The mosque that converted Russia

The title is slightly disingenuous because, at the time of Russia’s baptism in 988, Constantinople’s Hagia Sophia wasn’t yet a mosque.

It was a majestic, ineffably beautiful cathedral, built during Justinian’s reign in the 6th century. That made Hagia Sophia the world’s second-oldest cathedral and easily the largest, which it remained for another 1,000 years.

Hence, by the time the Kievan Grand Duke Vladimir decided to stop worshipping the pagan god Perun, Hagia Sophia had proudly stood for 400 years. At that point, according to the Primary Chronicle, Vladimir decided to switch to an Abrahamic religion, but he wasn’t sure which one.

We don’t know how deeply Vladimir pondered comparative doctrines when weighing his options. Not very, would be my guess: the ruler was illiterate, which usually precludes a deep study of theological subtleties. He clearly needed help.

Hence Vladimir summoned emissaries representing Islam, Judaism, Western and Eastern Christianity and asked them to make the case for their religion.

The Primary Chronicle says that Islam was rejected outright because of its injunction against alcohol. “Drinking is the joy of the Rus’,” Vladimir is reported to have said. “We can’t be without it.” The conservative in me is happy to see that his legacy perseveres.

Judaism was unacceptable because, says the Chronicle, the Jewish emissaries confessed that their land had been taken over by the Christians. Actually, Palestine was ruled by the Muslims at the time, but the Primary Chronicle is a Russian document and therefore can’t be accused of pedantic attention to every casuistic detail.

Nor is it entirely trustworthy in its explanation of why Vladimir rejected Catholicism. The real reason was his enmity to the West, whose inchoate pluralism was repellent to the proto-Russians (as it remains to their descendants). However, the reason the Chronicle does cite rings true aesthetically, even though it’s probably apocryphal historically.

Vladimir is supposed to have sent his own emissaries to both German lands and Byzantium to compare the beauty of their cathedrals. The ambassadors’ reports were unequivocal: the German churches were fine in their own way, but the splendour of Hagia Sophia in Constantinople had taken their breath away.

One can understand how they felt, for the cathedral continues to have this effect on today’s travellers as well, even those jaded by exposure to the glory of Europe’s Romanesque and Gothic churches. I was certainly stunned when I first saw it, and by then I had seen most of the great cathedrals of Christendom.

Except that Hagia Sophia was no longer a cathedral in the 1990s, when its lofty beauty swept me off my feet. It was converted to a mosque in 1453, when the Ottoman Turks overran Constantinople. Kemal Atatürk, the founder of the secular Turkish republic, turned Hagia Sophia into a museum in 1935. And now, 85 years later, Erdoğan has made it into a mosque again as part of his drive to abandon Atatürk’s secularism.

I’d like to accuse Erdoğan of desecrating a great Christian cathedral, but that would be unfair to Sultan Mehmet II, who conquered Byzantium in 1453 and first turned Hagia Sophia into a mosque. Fair game being an essential, if moribund, British virtue, we must give credit where it’s due.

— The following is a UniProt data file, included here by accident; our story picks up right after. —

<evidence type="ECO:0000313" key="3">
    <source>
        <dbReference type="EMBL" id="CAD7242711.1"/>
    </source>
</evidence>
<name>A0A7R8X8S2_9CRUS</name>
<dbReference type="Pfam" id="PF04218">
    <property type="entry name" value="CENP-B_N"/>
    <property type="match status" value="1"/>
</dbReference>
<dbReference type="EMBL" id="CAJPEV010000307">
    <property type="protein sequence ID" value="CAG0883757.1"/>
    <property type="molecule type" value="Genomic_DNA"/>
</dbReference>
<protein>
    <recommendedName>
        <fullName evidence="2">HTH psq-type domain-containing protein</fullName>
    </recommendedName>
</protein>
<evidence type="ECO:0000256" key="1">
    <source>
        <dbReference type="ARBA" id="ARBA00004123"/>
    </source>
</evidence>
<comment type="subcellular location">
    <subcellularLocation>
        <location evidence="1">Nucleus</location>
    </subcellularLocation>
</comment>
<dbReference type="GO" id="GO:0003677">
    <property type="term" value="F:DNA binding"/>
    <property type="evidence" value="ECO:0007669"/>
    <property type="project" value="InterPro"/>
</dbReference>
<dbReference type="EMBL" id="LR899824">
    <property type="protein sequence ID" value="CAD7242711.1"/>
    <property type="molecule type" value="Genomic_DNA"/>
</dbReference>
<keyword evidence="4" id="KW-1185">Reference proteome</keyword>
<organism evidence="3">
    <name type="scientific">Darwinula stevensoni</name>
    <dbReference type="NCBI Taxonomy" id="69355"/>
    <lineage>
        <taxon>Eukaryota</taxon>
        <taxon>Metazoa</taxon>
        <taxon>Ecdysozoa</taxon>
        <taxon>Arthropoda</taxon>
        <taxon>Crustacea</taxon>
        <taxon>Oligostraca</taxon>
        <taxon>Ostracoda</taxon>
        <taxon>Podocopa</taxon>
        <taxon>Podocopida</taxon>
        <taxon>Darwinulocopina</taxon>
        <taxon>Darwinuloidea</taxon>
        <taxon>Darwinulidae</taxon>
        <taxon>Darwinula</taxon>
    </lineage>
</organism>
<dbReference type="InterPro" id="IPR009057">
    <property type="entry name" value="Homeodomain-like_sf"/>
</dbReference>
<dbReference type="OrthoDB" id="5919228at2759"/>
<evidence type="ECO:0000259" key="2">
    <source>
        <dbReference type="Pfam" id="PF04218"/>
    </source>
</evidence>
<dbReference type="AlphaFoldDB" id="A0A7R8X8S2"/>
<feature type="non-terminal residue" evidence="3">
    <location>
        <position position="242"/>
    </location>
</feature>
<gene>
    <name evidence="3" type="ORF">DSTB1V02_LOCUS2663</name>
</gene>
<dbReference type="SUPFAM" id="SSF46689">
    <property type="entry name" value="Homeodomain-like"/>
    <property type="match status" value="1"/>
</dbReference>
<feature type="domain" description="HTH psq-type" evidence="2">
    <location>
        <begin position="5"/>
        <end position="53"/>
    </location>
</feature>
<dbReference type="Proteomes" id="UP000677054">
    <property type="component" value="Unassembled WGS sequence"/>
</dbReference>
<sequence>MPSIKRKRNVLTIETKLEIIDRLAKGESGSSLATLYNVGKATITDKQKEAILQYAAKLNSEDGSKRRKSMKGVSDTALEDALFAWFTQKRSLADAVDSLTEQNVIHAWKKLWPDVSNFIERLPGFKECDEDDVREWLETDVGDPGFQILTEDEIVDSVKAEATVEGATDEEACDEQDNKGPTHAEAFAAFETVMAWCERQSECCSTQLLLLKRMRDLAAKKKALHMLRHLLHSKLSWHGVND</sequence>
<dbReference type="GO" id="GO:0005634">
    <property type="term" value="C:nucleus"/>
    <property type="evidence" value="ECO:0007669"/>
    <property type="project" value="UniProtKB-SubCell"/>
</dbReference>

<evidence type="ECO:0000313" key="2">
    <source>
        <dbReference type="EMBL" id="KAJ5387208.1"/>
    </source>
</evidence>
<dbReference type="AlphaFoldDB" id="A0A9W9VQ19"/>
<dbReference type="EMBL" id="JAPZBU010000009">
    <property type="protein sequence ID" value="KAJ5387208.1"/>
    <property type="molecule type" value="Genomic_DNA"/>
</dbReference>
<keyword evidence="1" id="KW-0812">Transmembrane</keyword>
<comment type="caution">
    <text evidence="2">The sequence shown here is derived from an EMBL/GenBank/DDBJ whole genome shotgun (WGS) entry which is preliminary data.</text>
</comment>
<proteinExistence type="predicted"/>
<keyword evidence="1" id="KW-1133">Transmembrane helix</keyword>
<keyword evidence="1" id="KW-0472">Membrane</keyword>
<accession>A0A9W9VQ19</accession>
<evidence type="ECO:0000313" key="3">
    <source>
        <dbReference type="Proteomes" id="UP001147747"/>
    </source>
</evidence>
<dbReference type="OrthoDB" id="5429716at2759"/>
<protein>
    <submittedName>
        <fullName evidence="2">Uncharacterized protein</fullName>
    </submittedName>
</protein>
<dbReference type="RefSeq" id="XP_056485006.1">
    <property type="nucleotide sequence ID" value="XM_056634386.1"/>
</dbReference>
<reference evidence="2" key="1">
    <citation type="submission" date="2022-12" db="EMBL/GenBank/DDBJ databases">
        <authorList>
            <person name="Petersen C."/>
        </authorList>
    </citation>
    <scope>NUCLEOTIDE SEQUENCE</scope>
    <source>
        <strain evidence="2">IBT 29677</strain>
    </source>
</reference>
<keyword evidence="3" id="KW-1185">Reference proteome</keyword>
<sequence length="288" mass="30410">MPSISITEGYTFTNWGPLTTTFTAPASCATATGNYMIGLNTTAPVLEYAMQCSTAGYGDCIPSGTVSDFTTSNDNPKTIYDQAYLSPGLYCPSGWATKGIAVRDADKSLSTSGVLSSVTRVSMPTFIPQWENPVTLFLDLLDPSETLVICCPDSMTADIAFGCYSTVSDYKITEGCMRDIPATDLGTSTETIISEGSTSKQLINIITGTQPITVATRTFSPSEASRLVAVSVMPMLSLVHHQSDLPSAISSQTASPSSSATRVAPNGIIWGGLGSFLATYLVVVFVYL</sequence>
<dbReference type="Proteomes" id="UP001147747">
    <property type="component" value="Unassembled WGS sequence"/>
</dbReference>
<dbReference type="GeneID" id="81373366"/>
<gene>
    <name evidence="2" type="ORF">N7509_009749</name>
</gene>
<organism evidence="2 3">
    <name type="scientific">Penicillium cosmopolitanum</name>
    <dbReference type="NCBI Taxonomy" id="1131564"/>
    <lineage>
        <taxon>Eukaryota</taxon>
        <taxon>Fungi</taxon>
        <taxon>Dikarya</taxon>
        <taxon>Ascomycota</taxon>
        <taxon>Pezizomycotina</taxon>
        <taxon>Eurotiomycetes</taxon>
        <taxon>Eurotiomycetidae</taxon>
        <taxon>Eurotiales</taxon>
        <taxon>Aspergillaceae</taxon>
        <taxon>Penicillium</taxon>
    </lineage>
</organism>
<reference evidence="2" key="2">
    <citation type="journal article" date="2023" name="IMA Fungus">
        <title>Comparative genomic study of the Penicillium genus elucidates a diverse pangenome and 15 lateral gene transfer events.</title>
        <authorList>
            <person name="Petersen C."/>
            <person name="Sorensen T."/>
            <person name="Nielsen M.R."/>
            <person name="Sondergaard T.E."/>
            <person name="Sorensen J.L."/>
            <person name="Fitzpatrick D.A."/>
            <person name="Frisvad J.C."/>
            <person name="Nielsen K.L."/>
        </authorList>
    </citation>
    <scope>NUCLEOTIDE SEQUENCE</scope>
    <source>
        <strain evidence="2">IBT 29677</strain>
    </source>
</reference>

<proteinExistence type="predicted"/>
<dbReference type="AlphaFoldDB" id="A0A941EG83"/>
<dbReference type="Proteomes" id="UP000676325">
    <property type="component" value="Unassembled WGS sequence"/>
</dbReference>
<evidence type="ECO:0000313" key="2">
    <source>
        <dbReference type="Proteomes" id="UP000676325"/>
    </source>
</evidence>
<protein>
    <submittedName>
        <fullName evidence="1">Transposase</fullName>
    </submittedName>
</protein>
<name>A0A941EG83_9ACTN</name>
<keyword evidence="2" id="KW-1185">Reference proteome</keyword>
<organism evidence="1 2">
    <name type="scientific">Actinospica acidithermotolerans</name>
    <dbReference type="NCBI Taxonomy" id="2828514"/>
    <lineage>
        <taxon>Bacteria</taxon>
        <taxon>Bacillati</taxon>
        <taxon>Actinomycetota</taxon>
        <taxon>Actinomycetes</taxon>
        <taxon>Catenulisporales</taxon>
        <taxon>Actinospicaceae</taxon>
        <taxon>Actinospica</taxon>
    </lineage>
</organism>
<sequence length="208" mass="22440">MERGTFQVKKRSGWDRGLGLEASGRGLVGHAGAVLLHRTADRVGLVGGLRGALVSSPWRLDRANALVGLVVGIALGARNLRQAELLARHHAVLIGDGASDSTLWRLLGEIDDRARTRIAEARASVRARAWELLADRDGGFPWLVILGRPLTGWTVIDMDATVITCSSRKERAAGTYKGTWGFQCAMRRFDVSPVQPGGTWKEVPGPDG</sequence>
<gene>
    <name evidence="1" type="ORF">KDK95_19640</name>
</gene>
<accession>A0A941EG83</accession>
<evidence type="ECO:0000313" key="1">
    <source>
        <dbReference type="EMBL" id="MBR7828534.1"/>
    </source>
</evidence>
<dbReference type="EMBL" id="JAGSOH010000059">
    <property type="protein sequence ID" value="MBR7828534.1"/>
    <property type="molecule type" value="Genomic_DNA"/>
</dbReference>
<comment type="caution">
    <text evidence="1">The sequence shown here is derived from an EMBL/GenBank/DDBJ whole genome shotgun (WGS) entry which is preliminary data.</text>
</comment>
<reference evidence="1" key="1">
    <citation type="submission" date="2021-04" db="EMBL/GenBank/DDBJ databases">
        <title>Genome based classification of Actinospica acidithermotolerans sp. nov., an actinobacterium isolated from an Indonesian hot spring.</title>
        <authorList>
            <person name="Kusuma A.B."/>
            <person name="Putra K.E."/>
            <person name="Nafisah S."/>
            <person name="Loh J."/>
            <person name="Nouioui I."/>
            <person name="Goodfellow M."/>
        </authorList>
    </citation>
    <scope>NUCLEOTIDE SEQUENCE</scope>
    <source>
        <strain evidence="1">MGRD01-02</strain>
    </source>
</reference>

Now London is the proud site of the West’s largest mosque, the Baitul Futuh. Built as it was in 2003, it doesn’t quite have the pedigree of Hagia Sophia, and nor can it rival its beauty – no temple can. However, it’s still the centre of Muslim worship in Britain, just as Hagia Sophia used to be the centre of Christian worship in Europe.

Hence, in the same spirit of fairness and out of my innate sense of balance, I propose that the Baitul Futuh be converted to an Anglican cathedral, providing a seat for the most multi-culti bishop in the Church of England (there are many to choose from).

Alas, should my proposal be acted upon, my imagination doesn’t quite reach as far as picturing the ensuing global outcry, and not just among the Muslims. The din would be thunderous, the accusations of white supremacy scathing, the gnashing of teeth dentally ruinous.

Nothing comparable is heard following yet another heinous crime perpetrated against the world’s most aesthetically beautiful and historically significant church. Reports in the papers are so dispassionate that one might think the conversion in question is that of, say, the Millennium Dome into a wholesale fish market. Possibly newsworthy, but at base no one cares.

We really don’t deserve to survive.

Confucius and the archbishop

Sometimes one wonders if our powers-that-be actually understand the words they use. I hope they don’t, for otherwise I’d have to accuse them of lying.

Confucius say: “If the notions aren’t true, neither are the words… A sage won’t tolerate disorder in words.”

One word that consistently gives rise to such doubts is ‘equality’ and all its cognates. Show me a man who uses it to designate a desirable goal, and I’ll show you either a fool or a knave.

You’ll have to decide for yourself which term applies to Stephen Cottrell, who was yesterday confirmed as the new Archbishop of York. But he did utter that e-word afterwards: “I think we can build a better world, a fairer world, a more just world, a world where status and privilege don’t count so much, where everybody has an equal opportunity.”

I’d suggest that such an ambitious programme, being too this-worldly, falls outside His Grace’s purview. This might explain the looseness of thought shining through. The archbishop seems to see his task as eliminating, or at least trivialising, earthly hierarchies. Perhaps he missed his true calling; one can see him as a Labour councilman somewhere up north.